Sutherland Institute head Boyd Matheson reportedly considering a primary challenge to Sen. Orrin Hatch next year

The Sutherland Institute’s Boyd Matheson says he’s considering a primary challenge to Sen. Orrin Hatch in 2018. The news comes just one day after a group aligned with former White House strategist Steve Bannon said they would recruit a challenger for Hatch next year.

Politico reports Matheson, who formerly served as Sen. Mike Lee’s chief of staff before taking over the conservative think tank, met with Bannon and Steve Bossie, head of Citizens United, last week in Washington, D.C.

In a Monday interview, Matheson said he is open to running regardless of whether Hatch, 83, seeks reelection. Those close to the senator, who has been serving since 1977, expect him to make a final decision shortly after the New Year. The 51-year-old Matheson cast the incumbent as a figure of the past, and the would-be candidate made clear in an interview that he planned to tap into a growing frustration with the party’s failure to advance a legislative agenda.


“The one thing that’s uniting people across the spectrum is frustration with the lack of progress in Congress,” Matheson said. “They’re kind of functioning in this status quo universe.”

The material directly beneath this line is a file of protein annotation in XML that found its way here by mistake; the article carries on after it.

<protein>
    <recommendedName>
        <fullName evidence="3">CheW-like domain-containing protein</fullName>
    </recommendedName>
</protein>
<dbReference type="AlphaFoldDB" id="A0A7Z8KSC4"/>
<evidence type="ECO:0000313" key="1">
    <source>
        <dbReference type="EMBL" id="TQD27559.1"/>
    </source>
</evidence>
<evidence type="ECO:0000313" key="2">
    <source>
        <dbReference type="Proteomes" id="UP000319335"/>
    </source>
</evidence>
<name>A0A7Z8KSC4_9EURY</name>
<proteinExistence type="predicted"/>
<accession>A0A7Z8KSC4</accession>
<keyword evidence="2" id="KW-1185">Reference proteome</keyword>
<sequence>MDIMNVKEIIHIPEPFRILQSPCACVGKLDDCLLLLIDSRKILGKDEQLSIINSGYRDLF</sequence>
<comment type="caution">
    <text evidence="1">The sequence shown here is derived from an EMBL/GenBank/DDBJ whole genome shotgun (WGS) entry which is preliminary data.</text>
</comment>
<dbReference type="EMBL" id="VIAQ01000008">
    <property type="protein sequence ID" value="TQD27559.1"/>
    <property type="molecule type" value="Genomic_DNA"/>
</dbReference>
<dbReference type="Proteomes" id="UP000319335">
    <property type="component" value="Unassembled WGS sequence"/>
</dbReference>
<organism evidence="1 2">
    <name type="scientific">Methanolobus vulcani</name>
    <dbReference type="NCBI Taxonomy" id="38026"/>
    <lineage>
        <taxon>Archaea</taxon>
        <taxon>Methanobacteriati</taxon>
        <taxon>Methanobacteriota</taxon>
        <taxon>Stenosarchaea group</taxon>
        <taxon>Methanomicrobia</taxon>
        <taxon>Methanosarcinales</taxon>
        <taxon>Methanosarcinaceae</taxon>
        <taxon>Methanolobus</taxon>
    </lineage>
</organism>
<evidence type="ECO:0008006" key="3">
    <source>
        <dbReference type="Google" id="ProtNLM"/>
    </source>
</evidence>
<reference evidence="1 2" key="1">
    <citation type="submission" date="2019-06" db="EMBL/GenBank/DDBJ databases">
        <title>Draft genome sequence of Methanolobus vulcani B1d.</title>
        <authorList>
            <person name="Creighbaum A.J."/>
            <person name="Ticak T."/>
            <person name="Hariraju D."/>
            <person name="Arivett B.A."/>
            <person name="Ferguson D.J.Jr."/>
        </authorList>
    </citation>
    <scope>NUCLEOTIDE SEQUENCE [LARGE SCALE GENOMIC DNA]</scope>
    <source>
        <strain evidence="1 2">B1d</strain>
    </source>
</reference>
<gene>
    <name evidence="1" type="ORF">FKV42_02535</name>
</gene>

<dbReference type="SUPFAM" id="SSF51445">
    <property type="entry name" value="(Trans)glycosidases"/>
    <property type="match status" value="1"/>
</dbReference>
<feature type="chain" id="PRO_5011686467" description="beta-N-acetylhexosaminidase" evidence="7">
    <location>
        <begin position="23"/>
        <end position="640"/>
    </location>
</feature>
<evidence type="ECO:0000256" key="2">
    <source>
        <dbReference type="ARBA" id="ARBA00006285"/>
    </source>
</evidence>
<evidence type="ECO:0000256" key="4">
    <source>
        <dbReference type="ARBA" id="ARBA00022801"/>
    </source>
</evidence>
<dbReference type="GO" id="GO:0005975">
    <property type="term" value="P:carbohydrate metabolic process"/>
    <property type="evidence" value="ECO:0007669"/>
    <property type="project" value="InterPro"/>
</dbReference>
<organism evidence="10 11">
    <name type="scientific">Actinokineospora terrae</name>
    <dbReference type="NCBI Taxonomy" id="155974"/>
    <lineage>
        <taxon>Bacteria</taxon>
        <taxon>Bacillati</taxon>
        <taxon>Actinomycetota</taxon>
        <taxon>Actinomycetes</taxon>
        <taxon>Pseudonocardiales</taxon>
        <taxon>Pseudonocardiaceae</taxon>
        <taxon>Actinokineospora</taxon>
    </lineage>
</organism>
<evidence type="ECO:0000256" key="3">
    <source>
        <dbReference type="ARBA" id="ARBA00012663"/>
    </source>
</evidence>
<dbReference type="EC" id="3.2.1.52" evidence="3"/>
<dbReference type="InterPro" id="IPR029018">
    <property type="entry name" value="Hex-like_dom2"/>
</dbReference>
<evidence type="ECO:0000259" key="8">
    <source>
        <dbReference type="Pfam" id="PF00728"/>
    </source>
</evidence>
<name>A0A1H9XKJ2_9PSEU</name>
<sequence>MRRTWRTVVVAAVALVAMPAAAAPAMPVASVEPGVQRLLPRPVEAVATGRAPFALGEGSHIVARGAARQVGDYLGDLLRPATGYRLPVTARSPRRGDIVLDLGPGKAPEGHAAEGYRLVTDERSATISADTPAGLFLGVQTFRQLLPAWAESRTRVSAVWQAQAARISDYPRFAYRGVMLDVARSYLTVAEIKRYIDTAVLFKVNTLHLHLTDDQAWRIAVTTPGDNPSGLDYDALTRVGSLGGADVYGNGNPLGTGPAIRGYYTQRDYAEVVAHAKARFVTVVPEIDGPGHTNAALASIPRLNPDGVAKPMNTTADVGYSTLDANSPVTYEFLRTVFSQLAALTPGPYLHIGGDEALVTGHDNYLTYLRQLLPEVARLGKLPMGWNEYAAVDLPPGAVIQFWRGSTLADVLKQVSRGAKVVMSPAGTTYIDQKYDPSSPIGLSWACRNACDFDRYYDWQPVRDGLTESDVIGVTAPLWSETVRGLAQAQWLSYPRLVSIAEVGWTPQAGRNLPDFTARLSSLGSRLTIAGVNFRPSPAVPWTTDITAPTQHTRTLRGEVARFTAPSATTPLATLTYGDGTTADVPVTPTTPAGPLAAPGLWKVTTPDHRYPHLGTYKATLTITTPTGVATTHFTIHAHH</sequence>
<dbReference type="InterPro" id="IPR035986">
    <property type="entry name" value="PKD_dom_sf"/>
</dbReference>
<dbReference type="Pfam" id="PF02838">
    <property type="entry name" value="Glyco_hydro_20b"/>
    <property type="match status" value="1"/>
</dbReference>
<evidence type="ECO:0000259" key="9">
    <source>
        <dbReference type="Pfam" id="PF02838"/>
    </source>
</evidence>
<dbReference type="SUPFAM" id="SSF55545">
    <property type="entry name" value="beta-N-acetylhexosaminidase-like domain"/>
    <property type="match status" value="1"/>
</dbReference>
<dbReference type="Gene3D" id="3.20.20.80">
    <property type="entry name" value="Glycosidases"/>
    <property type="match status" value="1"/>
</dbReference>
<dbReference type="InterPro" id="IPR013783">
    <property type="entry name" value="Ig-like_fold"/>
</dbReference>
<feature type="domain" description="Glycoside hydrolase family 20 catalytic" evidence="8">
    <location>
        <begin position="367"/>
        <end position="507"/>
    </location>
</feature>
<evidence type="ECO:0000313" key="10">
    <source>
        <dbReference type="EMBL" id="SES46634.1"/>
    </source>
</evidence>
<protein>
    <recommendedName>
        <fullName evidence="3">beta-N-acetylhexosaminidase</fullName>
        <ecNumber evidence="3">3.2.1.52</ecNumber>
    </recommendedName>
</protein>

“We’re backwards facing and backwards looking,” he said. “To me, it’s about what’s next.”


Should he run, Matheson would likely win support from an array of influential conservatives, including Bossie, who served as President Donald Trump’s deputy campaign manager. Matheson has also met with Family Research Council head Tony Perkins, Senate Conservatives Fund President Ken Cuccinelli, and Club for Growth leader David McIntosh. When they huddled in Washington last week, Matheson and Bannon discussed how a 2018 campaign would play out.


“He is going to be the consensus conservative candidate among all the outside groups and will have a lot of the financial support that’s out there,” said Bossie. “He’s going to be someone people coalesce around very quickly.”

Hatch has not yet announced whether he will run for another term, but has previously said he would make that decision by the end of the year. previously reported that if Hatch decided not to run, former GOP presidential candidate Mitt Romney was interested in a run to replace him. Utah Rep. Chris Stewart also has said he would like to run if Hatch decided to step down.

Hatch will be 84 at the end of his current term. In 2012, he vowed that he would step down at the end of this term, but has since backed off that pledge. Hatch spokesperson Matt Whitlock tweeted on Sunday that if Hatch decides to run again, “he will win.”